The keys to managing the conversation so you don't get off in the weeds and get a valuable result begin with stepping back for a moment and remembering how you got to your reaction. The authors say we start by seeing or hearing something, draw come conclusions, react and then take action. If you review what exactly are the facts you started with and what are the interpretations or conclusions you came to, you are free to share it as a story the other person can understand. If you speak as if your conclusions are facts, you can lose the rapport you need to have a good outcome.

I like the question the authors suggest asking yourself to get to how to start a conversation that doesn't amount to an attack: "What would cause a reasonable, rational and decent person to act like this?" Answering that question puts me in a frame of mind to begin with an attitude of mutual respect.
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99 of 108 people found the following review helpful By Robert Morris HALL OF FAMETOP 500 REVIEWERVINE VOICE on October 14, 2004
Format: Paperback
As I read this exceptionally informative book, I was again reminded of the fact that the Chinese word for "crisis" has two meanings: peril and opportunity. Since posting the review, a reader's comment (please see below) identifies an essay that brings into doubt the common belief in the dual meaning to which I referred. However, I remain convinced, linguistic issues aside, that every crisis does pose both peril or opportunity and that how we respond is for us to determine.

* * *

As those who have been or are now involved in process simplification initiatives already know, every problem encountered offers a valuable learning opportunity. The same is also true when encountering "broken promises, violated expectations, and bad behavior" either within or beyond the workplace. The authors of this volume address questions such as these:

What's a "crucial confrontation"?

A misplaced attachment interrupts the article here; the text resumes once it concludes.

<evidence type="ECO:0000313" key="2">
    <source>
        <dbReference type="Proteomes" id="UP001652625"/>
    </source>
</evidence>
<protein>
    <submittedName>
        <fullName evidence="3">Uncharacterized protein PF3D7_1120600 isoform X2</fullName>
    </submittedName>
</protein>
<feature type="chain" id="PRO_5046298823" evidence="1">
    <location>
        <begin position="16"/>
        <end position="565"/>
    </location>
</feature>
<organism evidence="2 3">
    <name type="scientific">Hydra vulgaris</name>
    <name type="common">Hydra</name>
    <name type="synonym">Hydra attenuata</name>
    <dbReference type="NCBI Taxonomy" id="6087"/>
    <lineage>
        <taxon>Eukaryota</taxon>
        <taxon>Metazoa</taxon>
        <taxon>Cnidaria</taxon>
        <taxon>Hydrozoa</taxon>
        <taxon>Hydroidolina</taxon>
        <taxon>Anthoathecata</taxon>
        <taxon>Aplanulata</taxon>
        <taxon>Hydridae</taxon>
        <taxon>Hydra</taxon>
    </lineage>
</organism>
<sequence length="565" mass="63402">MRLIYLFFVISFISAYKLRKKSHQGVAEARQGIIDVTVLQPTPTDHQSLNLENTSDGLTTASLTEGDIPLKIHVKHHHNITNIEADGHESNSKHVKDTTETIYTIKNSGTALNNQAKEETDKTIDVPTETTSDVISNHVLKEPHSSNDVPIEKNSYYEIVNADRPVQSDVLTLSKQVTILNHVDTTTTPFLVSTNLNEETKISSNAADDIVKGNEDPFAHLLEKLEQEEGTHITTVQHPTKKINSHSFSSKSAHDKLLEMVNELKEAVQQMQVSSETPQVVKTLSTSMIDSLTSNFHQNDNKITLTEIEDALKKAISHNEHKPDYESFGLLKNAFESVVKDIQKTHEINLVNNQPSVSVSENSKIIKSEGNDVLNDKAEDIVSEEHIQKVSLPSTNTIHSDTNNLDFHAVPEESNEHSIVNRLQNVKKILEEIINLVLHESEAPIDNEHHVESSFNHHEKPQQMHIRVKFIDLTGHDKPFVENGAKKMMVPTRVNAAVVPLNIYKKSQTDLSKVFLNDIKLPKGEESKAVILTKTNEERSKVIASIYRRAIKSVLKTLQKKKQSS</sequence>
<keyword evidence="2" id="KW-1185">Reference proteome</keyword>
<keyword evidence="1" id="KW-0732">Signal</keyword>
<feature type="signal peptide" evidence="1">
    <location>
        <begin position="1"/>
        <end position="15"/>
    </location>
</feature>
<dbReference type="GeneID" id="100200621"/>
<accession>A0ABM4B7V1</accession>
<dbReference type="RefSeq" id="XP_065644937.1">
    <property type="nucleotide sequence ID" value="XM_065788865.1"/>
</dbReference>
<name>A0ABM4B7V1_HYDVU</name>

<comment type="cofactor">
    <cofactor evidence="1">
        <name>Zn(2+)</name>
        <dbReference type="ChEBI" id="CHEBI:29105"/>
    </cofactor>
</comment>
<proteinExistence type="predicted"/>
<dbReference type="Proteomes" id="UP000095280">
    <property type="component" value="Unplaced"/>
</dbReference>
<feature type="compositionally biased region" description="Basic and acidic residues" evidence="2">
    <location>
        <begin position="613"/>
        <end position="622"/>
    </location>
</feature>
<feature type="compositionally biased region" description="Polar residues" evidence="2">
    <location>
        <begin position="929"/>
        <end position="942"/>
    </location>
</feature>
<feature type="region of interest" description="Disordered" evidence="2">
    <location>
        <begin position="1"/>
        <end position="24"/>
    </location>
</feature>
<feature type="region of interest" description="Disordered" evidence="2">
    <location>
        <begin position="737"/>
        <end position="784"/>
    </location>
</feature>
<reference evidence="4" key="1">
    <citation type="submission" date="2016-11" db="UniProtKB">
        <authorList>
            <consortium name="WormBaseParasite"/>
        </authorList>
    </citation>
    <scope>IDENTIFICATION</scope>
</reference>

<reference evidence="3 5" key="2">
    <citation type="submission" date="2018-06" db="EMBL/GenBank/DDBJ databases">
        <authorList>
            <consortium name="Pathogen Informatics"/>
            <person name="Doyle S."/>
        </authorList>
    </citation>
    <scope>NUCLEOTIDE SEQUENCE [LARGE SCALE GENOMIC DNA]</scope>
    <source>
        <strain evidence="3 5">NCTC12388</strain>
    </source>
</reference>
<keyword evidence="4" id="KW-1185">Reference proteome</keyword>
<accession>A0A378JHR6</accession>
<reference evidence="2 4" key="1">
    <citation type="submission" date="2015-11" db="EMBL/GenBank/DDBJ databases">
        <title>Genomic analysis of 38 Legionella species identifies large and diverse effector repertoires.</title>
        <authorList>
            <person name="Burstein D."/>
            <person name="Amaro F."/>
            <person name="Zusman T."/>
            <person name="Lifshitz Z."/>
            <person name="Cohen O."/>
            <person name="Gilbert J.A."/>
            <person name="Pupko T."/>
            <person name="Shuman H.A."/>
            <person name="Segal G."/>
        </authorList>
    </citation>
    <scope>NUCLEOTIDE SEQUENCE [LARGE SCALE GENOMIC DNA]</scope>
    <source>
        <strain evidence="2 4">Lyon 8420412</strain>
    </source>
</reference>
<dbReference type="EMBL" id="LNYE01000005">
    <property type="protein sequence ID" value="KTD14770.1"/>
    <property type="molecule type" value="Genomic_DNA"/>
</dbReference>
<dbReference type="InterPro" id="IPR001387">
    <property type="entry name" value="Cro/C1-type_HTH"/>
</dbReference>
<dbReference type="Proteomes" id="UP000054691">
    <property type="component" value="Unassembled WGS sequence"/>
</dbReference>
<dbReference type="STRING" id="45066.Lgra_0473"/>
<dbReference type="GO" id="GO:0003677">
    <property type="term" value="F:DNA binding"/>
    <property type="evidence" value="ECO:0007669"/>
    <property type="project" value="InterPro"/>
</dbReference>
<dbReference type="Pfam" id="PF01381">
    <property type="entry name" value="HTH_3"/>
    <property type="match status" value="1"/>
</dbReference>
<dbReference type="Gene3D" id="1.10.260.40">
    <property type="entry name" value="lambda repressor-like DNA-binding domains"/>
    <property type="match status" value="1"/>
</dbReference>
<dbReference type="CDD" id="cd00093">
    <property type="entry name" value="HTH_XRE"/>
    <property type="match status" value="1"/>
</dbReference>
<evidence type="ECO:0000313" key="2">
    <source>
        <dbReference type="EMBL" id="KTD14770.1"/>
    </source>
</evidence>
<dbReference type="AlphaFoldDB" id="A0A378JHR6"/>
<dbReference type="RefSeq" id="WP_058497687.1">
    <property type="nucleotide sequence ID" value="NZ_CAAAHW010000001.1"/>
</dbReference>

What to do before one occurs?
How to know when -- and when NOT -- to initiate one?
How to "get your head right before opening your mouth"?
How to begin a crucial confrontation?
How to involve and engage others to take appropriate action?
How to make keeping commitments (almost) painless?
What to do when others "get sidetracked, scream, or sulk"?
What to do after a crucial confrontation?
How to gain commitment and move to action?
How to solve "big, sticky, complicated problems"?
How to deal with the truly tough? (i.e. the twelve "yeh buts")

The authors also provide four appendices: A self-assessment for measuring confrontation skills, "The Six-Source Model," "When Things Go Right," and discussion questions for reading groups.
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46 of 50 people found the following review helpful By T. Kucifer on July 20, 2006
Format: Paperback
The ideas presented in this book seem to be excellent ways to have critical oonversations, but I found two things lacking. First, reading about conversations and making them happen are two different things. Although it's no fault of the book, I think it will be difficult to put these easily into play without practice.

Second, there are no examples I noticed where the outcome WAS as bad as it could be. For example, one conversation centered on a man who suspects his wife of an affair. He confronts her only to find that she has a valid excuse for her actions, and is not in fact unfaithful. What if she had said "yes, I'm having an affair"? There's no follow up when the answer IS what you've hoped it won't be. Those seem like they could be the most critical conversations of all.